Our lives are finite. We can only stand so much. Honey Girl’s actions during today’s thunderstorm prove it.
First, she was hiding in the bathroom because the lightning and thunder scare her. During a lull in the storm, I opened the door and she came out. A little. Then the thunder boomed and she went back in to the smallest place in the house: a tiny bathroom under the stairs. Her world is as small as she can make it. We can’t help it that sounds scare us, but being of a philosophical mind, we can find interest in the concept of being “finite.” And happily, it doesn’t have to scare us.
“Our lives are finite” feels grim; a death sentence. But if you examine the actual word and concept, it feels different. It feels a lot like peace.
finite, adjective and noun (from Latin finitus, pa pple of finire FINISH verb)
a. adjective. 1. Having bounds, ends, or limits; not infinite or infinitesimal.
b. Having an existence subject to limitations and conditions.
2. Fixed, determined, definite.
[Shorter Oxford English Dictionary, vol. 1, p. 962. Three other definitions follow, in math, grammar, and music.]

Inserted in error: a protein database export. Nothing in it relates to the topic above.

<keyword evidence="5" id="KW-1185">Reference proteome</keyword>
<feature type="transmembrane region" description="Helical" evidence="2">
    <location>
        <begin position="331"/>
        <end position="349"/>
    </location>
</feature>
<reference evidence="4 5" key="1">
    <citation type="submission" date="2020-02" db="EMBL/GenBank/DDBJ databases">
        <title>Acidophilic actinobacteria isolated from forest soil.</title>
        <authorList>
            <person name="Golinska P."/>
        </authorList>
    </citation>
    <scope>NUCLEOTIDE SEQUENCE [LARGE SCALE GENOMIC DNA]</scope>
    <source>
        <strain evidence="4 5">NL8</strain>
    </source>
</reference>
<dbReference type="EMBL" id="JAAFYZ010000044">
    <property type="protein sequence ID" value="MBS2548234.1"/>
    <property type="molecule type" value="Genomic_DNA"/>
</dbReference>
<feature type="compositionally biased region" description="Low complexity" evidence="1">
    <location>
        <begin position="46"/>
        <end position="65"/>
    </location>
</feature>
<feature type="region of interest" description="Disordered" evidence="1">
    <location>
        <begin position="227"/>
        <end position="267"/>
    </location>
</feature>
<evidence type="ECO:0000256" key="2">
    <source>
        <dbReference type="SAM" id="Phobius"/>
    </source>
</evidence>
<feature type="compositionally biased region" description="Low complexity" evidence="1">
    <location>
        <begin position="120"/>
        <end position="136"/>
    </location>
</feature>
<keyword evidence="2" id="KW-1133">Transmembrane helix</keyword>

What I love about this definition is the concept of: “Not infinite or infinitesimal.” In other words, we do exist, we have the ability to act, we are not insignificant. Instead of despairing about our lives’ limitations, why not turn it around? Why not think of our bodies and minds as conduits through which we can make things happen. It’s the real potential at hand. Ignite the finite!
(For my part, I’ve already launched one long-term collaborative project with a distant friend today and I’ve got dozens of masks to sew, so my time feel’s short. I like it that way.)
As Denis Diderot once said, « J’aime mieux une belle chimère qui fait tenter de grandes choses qu’une réalité stérile, une prétendue sagesse qui jette et retient l’homme rare dans une stupide inertie. »
–Lettre à Falconet, in Esprit de Diderot : choix de citations, p. 61.
« I prefer beautiful fantasies that inspire men of genius to grandiose actions, rather than a sterile reality, supposedly the seat of wisdom, which enslaves their spirits to inertia.”
Yesterday’s face mask production, fyi
*with thanks to Laurent Loty’s beautiful book (with Éric Vanzieleghem), Esprit de Diderot: choix de citations (Paris: Hermann, 2013) and the bookmarks commemorating events at Université Paris Diderot, in honor of French philosopher Denis Diderot (1713-1784), editor of the Encyclopédie and many other works of Enlightenment genius.